Needless to say, for this situation, the Biermann battery approximation for the magnetic field, for a black hole in a wormhole throat would have a linear link to time and would be growing and would NOT be constant which is tandem to using magnetic dipole approximations, whereas if we have a magnetic monopole, likely up to an initial approximation for the first iteration of Equation (9) the B field would be presentable as a constant. Then spatially it would be decreasing as given in Equation (13). i.e., in the Biermann approximation it is likely that the B field would grow linearly in time, t, whereas it would decrease

8. Examining What to Expect in the Case of a Nonmagnetic Black Hole in a Wormhole Configuration of the Weight of about a Planck Mass

So far what we have done is to configure energy values associated with a black hole in the absence of, say a strong magnetic field.

A black hole weighing 606,000 metric tons (6.06 × 108 kg) would have a Schwarzschild radius of (0.9 × 10−18 m), a power output of 160 petawatts (160 × 1015 W, or 1.6 × 1017 W), and a 3.5-year lifespan. This is without looking at say a magnetic field, Building on this, if we look at a Planck mass sized black hole, At this stage, a black hole would have a Hawking temperature of (5.6 × 1032 K), which means an emitted Hawking particle would have an energy comparable to the mass of the black hole. If so then the time

Δ t Planck time = t P = G c 5 5.391247 ( 60 ) × 10 44 s (21)

This would be the unit of time placed into Equation (9) above, i.e. assuming we are not looking at magnetic fields, and black holes in the mouth of a wormhole.

Having specified the input of a brief time interval as to black holes through worm holes, let us guess what they should entail in terms of the number of black holes going through the wormhole mouth, First the case of nonmagnetic field black holes and their rate of production and flow through the wormhole mouth, and then the magnetic field Black hole case which is far harder. We begin with the easy case first.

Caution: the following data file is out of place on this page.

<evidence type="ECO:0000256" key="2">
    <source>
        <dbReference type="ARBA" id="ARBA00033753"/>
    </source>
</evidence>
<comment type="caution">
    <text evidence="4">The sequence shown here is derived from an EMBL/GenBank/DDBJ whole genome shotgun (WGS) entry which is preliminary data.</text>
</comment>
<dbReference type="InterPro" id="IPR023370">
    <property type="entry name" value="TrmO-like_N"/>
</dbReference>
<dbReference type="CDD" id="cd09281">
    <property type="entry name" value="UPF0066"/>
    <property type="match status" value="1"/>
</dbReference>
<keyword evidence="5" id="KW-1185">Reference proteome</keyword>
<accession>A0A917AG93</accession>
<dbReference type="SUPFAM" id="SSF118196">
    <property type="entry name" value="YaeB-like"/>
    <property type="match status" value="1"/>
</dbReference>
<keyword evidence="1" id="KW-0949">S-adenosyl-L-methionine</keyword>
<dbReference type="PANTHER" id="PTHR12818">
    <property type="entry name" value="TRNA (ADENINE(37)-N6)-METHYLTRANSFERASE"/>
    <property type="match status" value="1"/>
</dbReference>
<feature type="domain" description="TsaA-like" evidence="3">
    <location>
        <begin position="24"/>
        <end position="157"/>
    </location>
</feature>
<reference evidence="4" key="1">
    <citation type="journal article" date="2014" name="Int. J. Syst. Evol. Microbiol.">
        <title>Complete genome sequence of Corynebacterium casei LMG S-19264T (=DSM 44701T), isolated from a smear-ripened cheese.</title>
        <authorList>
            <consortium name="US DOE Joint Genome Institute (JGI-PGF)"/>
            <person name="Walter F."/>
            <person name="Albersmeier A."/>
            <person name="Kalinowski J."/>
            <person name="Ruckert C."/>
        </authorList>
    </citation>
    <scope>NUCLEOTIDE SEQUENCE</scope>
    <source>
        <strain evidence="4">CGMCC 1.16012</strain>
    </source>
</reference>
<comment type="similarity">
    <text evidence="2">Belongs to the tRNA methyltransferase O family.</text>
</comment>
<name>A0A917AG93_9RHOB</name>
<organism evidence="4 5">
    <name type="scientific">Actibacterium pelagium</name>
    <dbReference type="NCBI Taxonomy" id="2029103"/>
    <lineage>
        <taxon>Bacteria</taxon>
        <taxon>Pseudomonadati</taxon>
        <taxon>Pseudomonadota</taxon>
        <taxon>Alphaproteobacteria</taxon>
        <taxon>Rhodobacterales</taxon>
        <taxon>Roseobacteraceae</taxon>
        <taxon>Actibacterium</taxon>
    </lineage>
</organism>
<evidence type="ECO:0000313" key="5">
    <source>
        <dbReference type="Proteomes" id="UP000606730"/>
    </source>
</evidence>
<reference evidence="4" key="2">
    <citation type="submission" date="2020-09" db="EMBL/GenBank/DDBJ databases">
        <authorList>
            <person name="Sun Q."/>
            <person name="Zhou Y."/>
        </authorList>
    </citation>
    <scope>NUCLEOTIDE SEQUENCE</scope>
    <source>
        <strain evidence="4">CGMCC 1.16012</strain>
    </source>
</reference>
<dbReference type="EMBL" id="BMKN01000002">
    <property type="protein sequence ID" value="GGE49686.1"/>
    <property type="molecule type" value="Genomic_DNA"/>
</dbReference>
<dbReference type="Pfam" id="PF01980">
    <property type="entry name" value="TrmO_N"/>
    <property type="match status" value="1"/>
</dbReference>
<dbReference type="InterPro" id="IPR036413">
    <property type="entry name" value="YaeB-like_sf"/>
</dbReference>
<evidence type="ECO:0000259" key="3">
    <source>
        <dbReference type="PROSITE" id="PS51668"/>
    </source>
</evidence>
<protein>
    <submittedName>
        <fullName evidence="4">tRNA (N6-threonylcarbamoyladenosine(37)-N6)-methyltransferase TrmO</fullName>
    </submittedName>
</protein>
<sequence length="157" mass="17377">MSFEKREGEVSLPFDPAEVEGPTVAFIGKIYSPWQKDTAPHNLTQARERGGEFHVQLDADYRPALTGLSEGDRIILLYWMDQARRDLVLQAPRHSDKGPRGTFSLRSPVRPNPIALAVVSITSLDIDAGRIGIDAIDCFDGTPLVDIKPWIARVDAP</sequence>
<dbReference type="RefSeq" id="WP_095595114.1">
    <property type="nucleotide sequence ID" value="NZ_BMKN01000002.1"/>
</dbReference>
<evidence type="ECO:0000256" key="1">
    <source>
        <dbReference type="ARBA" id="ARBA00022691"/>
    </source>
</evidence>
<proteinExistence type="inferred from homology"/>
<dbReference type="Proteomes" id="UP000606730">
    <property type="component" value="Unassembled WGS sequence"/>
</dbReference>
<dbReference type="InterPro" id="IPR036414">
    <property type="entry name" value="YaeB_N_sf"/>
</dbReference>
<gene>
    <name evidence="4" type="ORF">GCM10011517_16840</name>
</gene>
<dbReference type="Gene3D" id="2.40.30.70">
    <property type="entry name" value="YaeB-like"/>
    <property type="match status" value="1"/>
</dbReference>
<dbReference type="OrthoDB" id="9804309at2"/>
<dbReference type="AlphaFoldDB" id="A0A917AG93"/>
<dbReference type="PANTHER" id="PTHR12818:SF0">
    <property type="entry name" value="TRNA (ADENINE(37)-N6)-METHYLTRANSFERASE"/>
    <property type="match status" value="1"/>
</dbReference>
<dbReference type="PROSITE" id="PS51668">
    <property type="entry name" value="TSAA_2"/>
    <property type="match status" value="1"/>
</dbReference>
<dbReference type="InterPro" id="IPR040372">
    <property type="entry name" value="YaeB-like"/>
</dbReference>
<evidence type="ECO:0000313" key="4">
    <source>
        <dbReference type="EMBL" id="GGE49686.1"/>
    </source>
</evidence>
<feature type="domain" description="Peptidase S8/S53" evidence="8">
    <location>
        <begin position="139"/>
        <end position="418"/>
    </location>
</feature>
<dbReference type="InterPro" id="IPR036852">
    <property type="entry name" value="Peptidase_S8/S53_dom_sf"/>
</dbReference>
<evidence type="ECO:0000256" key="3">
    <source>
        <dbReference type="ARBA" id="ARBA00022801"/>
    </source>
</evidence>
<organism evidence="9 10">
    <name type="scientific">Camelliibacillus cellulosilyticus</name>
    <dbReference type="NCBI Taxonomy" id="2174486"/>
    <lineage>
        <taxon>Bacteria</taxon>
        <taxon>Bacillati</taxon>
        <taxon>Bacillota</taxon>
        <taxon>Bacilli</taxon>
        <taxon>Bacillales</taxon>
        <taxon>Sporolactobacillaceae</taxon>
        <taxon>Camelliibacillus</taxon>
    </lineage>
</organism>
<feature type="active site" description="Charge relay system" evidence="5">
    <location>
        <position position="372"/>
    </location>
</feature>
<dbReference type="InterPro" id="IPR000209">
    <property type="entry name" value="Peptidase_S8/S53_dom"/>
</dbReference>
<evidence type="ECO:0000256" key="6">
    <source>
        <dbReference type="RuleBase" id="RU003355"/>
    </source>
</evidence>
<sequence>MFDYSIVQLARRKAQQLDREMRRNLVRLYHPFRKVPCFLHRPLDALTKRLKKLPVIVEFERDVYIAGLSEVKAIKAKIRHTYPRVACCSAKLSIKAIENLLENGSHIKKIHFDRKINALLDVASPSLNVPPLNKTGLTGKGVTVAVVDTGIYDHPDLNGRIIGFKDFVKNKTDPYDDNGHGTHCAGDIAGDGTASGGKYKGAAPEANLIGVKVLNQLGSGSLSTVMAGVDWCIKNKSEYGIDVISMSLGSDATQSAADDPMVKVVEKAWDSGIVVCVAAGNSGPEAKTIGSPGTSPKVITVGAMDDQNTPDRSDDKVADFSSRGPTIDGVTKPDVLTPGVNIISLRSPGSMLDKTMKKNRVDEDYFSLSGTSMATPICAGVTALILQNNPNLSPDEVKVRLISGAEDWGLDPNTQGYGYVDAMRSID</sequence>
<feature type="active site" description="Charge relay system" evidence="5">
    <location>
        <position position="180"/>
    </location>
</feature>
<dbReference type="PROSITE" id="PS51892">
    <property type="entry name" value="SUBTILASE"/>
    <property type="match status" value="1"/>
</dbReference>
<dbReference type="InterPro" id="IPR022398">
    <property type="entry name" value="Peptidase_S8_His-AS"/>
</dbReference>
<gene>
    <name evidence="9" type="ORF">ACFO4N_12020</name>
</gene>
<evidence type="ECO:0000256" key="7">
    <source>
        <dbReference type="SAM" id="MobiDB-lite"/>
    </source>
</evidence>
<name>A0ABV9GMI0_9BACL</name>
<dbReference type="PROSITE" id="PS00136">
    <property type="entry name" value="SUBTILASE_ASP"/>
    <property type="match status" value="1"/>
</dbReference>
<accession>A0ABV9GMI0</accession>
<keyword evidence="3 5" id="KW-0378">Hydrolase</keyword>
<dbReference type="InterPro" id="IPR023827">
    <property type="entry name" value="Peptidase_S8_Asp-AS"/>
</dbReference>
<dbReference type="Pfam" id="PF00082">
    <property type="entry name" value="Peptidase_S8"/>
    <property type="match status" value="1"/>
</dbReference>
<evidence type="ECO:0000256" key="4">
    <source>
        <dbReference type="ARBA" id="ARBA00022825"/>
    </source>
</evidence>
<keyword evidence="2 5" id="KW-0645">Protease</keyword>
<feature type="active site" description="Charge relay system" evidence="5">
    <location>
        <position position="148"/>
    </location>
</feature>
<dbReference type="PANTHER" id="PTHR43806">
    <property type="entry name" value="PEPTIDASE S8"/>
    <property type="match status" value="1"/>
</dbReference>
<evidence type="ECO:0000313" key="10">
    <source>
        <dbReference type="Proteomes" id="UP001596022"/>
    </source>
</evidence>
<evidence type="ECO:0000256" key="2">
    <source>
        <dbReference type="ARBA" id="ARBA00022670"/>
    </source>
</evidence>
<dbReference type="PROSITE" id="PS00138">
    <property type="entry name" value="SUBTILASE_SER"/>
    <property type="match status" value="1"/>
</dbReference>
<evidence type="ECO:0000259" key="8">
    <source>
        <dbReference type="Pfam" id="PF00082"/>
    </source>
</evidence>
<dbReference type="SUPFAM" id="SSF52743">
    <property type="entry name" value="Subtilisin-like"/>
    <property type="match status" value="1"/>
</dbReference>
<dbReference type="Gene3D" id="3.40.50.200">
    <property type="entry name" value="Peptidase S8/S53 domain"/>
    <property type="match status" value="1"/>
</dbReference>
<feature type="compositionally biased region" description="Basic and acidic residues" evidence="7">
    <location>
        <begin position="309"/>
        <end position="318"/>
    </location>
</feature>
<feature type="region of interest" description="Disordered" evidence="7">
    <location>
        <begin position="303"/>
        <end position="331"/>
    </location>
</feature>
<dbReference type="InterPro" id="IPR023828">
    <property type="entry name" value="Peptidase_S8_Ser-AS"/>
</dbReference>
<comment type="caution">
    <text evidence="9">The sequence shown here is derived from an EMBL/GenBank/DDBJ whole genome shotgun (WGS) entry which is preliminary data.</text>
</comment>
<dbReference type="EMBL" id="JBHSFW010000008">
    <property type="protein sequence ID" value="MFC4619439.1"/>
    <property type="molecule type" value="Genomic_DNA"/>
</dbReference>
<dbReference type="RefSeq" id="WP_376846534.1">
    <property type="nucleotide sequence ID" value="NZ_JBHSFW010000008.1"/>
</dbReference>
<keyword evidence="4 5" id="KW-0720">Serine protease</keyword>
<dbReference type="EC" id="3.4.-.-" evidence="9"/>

9. A First Order Guess as to the Rate of Production of Planck Sized Black Holes through a Wormhole, without Referring to Magnetic Fields

In order to do this, we will be estimating that the temperature would be of the order of Planck temperature, i.e. using ideas from [31] [32] [33] [34]

ω p T p G k B 2 = G = k B = 1 1 (22)

If so, then there would be to first order the following rate of production

Γ rate of production e 2 - 3 (23)

Some of the considerations given in this could be related to [32] as an afterthought whereas the author in [33] estimated for an LHC that there would be about 3000 gravitons produced per second. Assuming a figure from [34] as to the percentage of black hole mass decaying into gravitons, i.e. [34], and [35] i.e., 1/1000 of the mass of a Planck sized black hole would delve into gravitons, so if one had 3000 gravitons produced per second, as measured on Earth, one would likely have 2 - 3 black holes of mass of about 10^−5 grams per black hole, producing say 10^57 gravitons, produced per black hole of mass about 10^−62 grams per black hole [36] [37]

Γ exp ( ω signal / T temperature ) (24)

whereas we have from [38] a probability for “scalar” particle production from the wormhole given by

Γ exp ( E / T temperature ) (25)

We next then examine what we can expect if we have black holes producing magnetic fields, and how that would change Equation (23) from considering Equation (24) as a template. Before doing so, let us review what can be stated as far as signal frequencies, as far as Equation (24) and a counterpart, for magnetic field generating black holes.

10. Examining Signal Frequencies in the Case of a Magnetic Monopole Constituent Black Hole and Its Relevance to Black Hole Flux through a Wormhole “Mouth”

As stated in [2], page 10, the evaporation timescale of a Schwarzschild black hole of a given radii, of a given radius is Q times larger than the evaporation timescale of a charged (magnetically speaking) black hole. See [39] whereas we also can look at the frequency via the following rule, [40] which has on page 20, via Formula (7.4) and quoting [41]

| ω | n quantum + 1 2 4 G M (26)

whereas if we look at what M is, in the case of magnetic black holes, there is in [2], page 10, Formula (4.1) a mass expression as to collapse to mass extremality for a black hole which we can write as